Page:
Because of his ensuing financial difficulties he said he used friends and associates to help fund tours. McManus mentioned that Liberal powerbroker Michael Kroger and his brother Andrew had invested in his concert tours.

He said on five or six occasion, Michael Kroger had “put cash in and then I’ll, you know, fold it out.”

A spokesman for Michael Kroger said it was “a standard financial arrangement”.

McManus also boasted of withholding cash ticket sales from bands such as Fleetwood Mac. “I sold over $700,000 in cash tickets, because people wanted the best tickets, they come to the office, they ring up or email.”

“I’m not sharing it with the band…the cash stays in Andrew McManus’s pocket,” he told police.

McManus also told the police that he had accepted $450,000 in cash from the Coffin Cheaters, an outlaw motor cycle gang who were promoting the Perth leg of the ZZ Top tour.

During his police interview, McManus was accompanied by his lawyer and former partner in a Sydney nightclub, Michael Croke.

Croke, who represented Haeusler in his drug trial, also acted for McManus, Hanson, Haeusler and finally Carolan in the latter’s unsuccessful attempt to have the money returned.

During the case, Haeusler was pacing up and down the corridor outside the Supreme Court in Sydney.

McManus declined to comment for this story. He has issued a media release suggesting revelations about the suitcase and the cash were “gutter journalism by a bottom feeder” and that the articles had been written under “the protection of impossible deformation (sic) laws.”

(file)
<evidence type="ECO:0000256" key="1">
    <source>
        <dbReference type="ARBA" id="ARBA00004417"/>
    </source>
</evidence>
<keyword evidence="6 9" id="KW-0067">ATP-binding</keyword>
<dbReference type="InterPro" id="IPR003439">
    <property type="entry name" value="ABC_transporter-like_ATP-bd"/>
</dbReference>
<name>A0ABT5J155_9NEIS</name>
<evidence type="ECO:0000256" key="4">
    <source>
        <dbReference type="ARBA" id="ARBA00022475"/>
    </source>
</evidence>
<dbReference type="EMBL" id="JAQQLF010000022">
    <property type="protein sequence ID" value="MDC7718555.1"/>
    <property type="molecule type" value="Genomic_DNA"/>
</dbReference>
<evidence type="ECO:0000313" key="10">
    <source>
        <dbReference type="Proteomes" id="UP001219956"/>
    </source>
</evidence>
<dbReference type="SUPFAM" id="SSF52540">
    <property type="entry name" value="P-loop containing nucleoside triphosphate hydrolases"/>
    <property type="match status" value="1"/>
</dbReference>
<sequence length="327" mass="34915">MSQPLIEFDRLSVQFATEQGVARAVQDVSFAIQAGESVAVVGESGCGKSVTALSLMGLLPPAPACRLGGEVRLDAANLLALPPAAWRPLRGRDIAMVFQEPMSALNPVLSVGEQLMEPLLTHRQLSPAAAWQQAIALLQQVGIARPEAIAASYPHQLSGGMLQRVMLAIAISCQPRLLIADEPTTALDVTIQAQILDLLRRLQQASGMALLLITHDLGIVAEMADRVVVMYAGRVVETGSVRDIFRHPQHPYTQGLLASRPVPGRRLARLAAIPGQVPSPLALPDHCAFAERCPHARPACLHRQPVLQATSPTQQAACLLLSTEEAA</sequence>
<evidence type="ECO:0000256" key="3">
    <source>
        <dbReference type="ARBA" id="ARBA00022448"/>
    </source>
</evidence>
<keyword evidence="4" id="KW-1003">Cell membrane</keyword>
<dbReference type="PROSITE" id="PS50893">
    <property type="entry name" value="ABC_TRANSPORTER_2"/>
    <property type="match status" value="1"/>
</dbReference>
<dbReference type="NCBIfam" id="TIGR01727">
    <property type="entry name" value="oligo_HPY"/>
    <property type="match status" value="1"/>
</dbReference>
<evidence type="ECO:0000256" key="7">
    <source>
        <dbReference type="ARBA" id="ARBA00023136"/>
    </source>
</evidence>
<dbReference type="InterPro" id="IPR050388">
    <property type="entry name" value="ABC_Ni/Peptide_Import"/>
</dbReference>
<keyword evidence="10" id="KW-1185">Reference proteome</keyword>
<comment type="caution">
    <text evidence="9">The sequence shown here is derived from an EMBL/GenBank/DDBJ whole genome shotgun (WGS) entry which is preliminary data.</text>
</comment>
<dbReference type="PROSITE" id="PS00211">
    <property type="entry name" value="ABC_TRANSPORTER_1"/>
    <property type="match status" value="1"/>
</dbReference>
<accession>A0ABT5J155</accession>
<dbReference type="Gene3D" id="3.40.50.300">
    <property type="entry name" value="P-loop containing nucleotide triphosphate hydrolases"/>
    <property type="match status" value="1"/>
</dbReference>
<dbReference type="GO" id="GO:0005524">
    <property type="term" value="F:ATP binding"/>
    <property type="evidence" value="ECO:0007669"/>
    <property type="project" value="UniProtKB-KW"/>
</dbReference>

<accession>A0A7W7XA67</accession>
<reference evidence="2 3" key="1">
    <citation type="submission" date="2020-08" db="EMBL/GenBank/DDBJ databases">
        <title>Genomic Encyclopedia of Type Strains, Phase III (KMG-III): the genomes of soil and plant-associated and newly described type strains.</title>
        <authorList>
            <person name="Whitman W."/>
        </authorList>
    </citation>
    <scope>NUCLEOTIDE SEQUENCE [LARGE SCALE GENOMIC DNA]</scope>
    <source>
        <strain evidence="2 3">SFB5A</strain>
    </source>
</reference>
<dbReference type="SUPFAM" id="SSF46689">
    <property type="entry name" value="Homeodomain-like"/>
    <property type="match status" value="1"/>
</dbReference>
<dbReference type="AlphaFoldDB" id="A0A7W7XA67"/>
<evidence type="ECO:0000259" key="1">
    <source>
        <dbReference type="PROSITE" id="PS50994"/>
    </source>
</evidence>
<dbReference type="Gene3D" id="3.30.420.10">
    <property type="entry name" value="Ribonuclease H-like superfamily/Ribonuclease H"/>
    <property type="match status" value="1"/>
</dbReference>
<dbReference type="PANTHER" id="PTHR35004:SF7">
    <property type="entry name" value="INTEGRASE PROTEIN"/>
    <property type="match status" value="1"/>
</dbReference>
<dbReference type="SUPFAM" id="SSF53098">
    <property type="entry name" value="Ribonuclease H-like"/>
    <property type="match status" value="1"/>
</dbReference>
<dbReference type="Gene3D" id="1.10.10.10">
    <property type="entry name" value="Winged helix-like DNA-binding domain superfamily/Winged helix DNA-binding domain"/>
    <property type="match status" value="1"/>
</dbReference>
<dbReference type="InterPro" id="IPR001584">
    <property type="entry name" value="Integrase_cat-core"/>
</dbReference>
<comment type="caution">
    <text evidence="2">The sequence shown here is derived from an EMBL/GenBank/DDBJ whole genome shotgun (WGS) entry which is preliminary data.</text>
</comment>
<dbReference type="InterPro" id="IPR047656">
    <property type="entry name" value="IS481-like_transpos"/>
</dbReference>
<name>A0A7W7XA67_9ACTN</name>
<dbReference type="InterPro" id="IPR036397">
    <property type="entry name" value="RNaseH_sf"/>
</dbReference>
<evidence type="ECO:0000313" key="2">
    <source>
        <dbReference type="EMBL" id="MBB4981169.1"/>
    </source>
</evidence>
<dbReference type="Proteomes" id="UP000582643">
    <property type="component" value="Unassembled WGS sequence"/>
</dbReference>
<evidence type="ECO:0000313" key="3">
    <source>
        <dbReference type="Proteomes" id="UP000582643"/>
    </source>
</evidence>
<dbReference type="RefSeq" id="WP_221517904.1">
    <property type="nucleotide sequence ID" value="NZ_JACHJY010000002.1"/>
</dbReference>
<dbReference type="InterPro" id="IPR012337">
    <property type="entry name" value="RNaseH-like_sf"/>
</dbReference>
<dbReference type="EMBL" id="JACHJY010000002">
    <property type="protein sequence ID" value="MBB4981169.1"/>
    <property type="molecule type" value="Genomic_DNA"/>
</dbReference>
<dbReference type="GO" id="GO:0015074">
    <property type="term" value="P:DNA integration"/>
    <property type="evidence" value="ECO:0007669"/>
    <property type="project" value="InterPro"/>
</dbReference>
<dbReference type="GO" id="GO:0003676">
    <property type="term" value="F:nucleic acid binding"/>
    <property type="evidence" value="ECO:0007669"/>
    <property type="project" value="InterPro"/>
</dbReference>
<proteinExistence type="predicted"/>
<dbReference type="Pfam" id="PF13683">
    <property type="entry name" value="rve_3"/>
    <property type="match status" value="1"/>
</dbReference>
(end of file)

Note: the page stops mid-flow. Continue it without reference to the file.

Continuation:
The mafia, metadata and me: the day Stan called me into an ecstasy sting


The mafia, metadata and me: the day Stan called me into an ecstasy sting

Nick McKenzie

Mafia in Australia – Drugs, Murder and Politics

The mafia continues to flourish in Australia despite major police operations, as this joint Four Corners/Fairfax Media investigation reveals.

When the phone vibrated in my pocket in September 2007, I had no idea the incoming call would plunge me into the middle of Australia’s biggest Mafia investigation in decades.

I was also unaware that the caller, who identified himself as “Stan”, was, in fact, a driven and entrepreneurial drug trafficker from Griffith, NSW, called Pat Barbaro.

Federal Police and Customs agents with some of the Ecstasy and Cocaine after the drug bust.Federal Police and Customs agents with some of the Ecstasy and Cocaine after the drug bust. Photo: John Woudstra

Barbaro had organised the world’s biggest ecstasy shipment into Melbourne in June 2007. But by the time he rang me, three months later, he was unable to locate the shipping container packed with his $500 million load.

Calling me, and then sending a series of texts from several mobile phones registered in fake names, was part of a desperate plan by Barbaro to either locate his shipment or confirm his suspicions that the police had seized his drugs.

He was hoping I would reach out to police or waterfront sources to do this, and then report my findings. To say his plan failed spectacularly would be an understatement.

Unbeknownst to either me or “Stan,” police were intercepting the text messages, which included detailed descriptions of the size and likely location of the drug shipment. These text messages, and analysis of the corresponding metadata, were used to prove Barbaro had organised the drug shipment.